Is Jesus’ Honorable Burial a Legend?

1,119 The Burial Of Jesus Illustrations & Clip Art - iStock

Gary: Think about it. Jesus was executed by the Romans for allegedly claiming to be the King of the Jews. Even if the Romans saw Jesus’ as nothing more than a nuisance and a joke, why would they allow a man who had claimed to be the Jewish Messiah (anointed king), and therefore an usurper to the rule of Caesar, to have an honorable burial?

The Romans knew that Jews were famous for making pilgrimages to the tombs of famous Jews (Abraham, Isaac, etc.). Why permit a rabble rouser an honorable burial in a rock tomb which would allow every trouble-making Jew on earth to travel to Jerusalem in a pilgrimage to revere their “king”? It makes no sense. So how historical is the Burial of Jesus Story? Is there evidence of an earlier burial story; a burial story that did not involve a rock tomb but simply a “ritual Jewish burial”? According to the Law of Moses, the burial of executed Jewish criminals simply involved tossing the body in a hole in the ground and covering it up before the sun set? Read the excerpt below.

An Article Excerpt from Bible scholar Lloyd Geering:

Lloyd Geering is a Presbyterian minister and former Professor of Old Testament Studies at theological colleges in Brisbane and Dunedia, and Professor of Religious Studies at Victorian University in Wellington, New Zealand.

In the last chapter we began the discussion of the burial story but left the question of historicity open. The tradition may stem from an historical foundation, and again, quite equally, it may not. In support of the latter Goguel believes that it is possible to learn something of the development of the burial story by distinguishing between a ‘ritual burial’ and an ‘honorable burial’.

The basis for the ‘ritual burial’ was the Jewish law found in Deuteronomy 21:22-3.

‘When a man is convicted of a capital offence and is put to death, you shall hang him on a gibbet; but his body shall not remain on the gibbet overnight; you shall bury it on the same day, for a hanged man is offensive in the sight of God. You shall not pollute the land which the Lord your God is giving you as your patrimony.’

This law determined what the Jewish practice was. Though it was the custom of the Romans to leave the bodies of the crucified on the cross until they rotted away, on this occasion they may have allowed the bodies to have been taken down just before sunset as a concession to the Jewish interests, particularly when feeling was running high at the time of the Passover festival. According to Goguel the New Testament preserves direct evidence of a ritual burial for Jesus in the words attributed to Paul in Acts 13:28-9,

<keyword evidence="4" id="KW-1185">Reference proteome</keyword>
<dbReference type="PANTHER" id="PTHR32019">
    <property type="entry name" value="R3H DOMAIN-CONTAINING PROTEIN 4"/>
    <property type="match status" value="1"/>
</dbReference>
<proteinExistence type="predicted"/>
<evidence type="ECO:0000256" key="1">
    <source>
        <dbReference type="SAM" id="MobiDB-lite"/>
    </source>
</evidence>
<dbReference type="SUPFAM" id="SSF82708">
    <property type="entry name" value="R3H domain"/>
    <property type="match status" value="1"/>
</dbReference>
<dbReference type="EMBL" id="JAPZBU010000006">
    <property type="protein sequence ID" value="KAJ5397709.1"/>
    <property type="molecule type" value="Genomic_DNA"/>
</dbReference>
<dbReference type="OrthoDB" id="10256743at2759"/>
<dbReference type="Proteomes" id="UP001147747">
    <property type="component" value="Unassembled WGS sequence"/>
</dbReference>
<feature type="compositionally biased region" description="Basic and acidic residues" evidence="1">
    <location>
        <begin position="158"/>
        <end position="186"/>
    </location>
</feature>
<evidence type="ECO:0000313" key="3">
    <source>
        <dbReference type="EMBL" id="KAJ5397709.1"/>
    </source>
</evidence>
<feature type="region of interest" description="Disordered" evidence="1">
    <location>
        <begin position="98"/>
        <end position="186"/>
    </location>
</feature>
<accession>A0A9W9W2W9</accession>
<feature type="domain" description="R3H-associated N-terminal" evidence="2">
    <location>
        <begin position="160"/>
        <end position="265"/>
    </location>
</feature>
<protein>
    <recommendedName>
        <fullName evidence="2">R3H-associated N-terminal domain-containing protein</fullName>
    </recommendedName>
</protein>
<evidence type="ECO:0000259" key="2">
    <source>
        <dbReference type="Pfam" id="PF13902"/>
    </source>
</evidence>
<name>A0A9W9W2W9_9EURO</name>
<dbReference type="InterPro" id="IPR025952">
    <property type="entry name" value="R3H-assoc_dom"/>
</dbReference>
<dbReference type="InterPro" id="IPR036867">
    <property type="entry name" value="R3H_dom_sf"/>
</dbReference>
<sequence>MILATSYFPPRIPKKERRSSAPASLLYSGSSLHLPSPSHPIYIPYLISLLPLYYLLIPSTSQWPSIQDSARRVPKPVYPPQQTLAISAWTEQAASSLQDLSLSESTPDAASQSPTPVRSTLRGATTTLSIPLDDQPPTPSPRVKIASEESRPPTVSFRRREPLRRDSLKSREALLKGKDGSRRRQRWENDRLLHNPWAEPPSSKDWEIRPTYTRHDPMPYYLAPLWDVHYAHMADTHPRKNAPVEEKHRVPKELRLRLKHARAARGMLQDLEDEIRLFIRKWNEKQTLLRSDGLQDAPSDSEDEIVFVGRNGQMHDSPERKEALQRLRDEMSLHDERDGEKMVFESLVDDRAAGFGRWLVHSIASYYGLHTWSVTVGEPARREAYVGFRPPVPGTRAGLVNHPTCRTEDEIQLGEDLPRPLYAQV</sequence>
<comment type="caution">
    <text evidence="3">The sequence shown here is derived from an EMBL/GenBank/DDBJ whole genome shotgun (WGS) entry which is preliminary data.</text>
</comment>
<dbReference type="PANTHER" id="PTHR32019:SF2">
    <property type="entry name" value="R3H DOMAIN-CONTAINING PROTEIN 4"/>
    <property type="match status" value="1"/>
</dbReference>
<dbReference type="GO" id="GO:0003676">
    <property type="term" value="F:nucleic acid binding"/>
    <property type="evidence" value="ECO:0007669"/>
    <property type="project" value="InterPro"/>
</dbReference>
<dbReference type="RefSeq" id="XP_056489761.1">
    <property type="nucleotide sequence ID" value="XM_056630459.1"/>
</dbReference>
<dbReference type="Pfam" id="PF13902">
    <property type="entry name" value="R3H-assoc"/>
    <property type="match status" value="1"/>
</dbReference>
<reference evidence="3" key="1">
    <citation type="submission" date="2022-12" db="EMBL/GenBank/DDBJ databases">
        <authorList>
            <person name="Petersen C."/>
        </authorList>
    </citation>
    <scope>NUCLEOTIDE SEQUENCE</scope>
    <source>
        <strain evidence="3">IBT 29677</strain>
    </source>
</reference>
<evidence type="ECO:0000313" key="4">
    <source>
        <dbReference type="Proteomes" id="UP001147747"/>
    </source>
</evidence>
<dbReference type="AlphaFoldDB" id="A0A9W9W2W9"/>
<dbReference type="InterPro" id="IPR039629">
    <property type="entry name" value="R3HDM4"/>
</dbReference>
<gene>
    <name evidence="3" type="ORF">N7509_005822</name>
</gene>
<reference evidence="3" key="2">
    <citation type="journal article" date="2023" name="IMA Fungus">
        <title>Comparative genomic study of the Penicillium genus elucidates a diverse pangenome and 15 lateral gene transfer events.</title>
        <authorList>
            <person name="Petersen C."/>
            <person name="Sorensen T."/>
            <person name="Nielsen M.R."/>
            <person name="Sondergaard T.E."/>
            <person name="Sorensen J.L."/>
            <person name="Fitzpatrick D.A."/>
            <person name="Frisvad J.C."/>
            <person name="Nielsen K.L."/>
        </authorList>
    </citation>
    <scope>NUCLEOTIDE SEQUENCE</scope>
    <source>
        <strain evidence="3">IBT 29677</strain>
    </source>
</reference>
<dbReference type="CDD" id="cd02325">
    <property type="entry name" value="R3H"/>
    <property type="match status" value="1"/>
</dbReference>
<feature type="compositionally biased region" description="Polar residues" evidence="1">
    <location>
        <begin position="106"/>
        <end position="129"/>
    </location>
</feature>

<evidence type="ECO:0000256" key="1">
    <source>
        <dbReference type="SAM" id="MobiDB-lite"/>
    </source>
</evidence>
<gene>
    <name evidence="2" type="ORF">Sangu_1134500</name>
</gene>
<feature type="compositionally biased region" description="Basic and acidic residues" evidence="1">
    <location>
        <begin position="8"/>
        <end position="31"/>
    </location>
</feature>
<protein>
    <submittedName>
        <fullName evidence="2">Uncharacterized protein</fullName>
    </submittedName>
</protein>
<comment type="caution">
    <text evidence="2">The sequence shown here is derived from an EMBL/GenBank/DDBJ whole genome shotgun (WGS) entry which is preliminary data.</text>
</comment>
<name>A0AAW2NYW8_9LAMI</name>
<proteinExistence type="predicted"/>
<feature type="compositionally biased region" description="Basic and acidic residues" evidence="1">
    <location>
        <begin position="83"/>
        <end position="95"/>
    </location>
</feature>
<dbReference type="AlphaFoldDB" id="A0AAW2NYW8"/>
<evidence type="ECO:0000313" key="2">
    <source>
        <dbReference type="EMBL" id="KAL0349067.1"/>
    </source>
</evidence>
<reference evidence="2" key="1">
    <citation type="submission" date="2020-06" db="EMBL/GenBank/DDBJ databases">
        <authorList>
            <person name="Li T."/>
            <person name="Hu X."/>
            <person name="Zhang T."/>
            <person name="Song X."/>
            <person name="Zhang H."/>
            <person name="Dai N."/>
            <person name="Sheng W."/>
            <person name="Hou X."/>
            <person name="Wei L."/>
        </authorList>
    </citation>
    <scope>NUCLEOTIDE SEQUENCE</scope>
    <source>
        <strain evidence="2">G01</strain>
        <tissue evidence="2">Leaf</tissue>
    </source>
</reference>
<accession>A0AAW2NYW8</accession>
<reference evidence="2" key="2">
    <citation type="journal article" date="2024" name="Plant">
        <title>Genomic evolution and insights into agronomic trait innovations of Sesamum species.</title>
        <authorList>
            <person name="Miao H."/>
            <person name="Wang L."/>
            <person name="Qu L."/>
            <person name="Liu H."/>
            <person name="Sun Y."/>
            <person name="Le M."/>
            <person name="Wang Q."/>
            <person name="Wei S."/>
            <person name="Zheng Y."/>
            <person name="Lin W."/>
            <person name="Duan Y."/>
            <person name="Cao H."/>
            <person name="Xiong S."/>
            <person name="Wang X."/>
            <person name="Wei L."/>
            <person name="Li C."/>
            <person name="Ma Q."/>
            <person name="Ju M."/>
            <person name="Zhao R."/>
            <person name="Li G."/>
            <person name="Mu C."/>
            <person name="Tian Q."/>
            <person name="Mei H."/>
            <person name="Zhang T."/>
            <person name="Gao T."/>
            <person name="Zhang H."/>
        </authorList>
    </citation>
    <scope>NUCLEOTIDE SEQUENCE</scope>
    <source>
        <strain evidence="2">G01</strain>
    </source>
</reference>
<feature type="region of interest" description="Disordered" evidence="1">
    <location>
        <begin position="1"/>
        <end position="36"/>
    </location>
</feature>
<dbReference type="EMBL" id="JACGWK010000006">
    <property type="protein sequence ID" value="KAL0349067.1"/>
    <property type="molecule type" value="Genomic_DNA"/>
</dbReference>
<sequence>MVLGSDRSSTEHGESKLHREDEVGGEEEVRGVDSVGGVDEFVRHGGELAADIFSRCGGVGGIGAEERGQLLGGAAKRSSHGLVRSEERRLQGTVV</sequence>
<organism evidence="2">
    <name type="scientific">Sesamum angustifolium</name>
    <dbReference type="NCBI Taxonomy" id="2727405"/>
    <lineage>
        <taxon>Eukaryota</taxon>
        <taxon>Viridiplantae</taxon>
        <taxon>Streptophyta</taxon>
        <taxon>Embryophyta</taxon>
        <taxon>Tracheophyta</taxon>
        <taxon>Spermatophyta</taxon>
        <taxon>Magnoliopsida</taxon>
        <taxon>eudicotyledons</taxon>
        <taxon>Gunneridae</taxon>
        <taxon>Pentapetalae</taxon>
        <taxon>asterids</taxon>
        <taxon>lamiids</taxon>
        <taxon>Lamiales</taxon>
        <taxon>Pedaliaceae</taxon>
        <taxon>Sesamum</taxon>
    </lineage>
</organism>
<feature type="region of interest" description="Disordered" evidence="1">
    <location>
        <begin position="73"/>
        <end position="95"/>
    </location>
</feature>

Though they failed to find grounds for the sentence of death, they asked Pilate to have him executed. And when they had carried out all that the scriptures said about him, they took him down from the gibbet and laid him in a tomb.’

There is further evidence of the same tradition in John 19:31,

‘Because it was the eve of Passover, the Jews were anxious that the bodies should not remain on the cross for the coming Sabbath, since that Sabbath was a day of great solemnity; so they requested Pilate to have the legs broken and the bodies taken down.’

Goguel believes that ‘The tradition referring to the ritual burial must have been very much alive to have left traces in a book by a writer, who in his gospel had related the burial of Jesus by Joseph of Arimathea.’7 Incidentally, this well-established custom was in itself quite sufficient to be the origin of the phrase ‘that he was buried’ in the early creed quoted by Paul.

The story of Joseph of Arimathea, found in Mark and followed in the later Gospels, is called by Goguel an ‘honorable burial’, for the motive is no longer simply to prevent the desecration of the land, but to do all that is fitting to the mortal remains of an honorable man. Joseph is said to have been ‘a respected member of the Council, a man who looked forward to the kingdom of God’. Such a man was obviously displaying real courage when, out of his secret admiration for Jesus, he made the approach to Pilate, at the same time running the risk of earning the disfavor of all his fellow Councilors. This was no ‘ritual burial’ for he went to the trouble of buying a linen sheet. It is a very different account of burial from what might have been given if a group of anonymous Jews had been concerned simply to throw the body of Jesus (and perhaps those of the two thieves also) into the grave or tomb of the common people in order to prevent the precincts of the holy city from being defiled.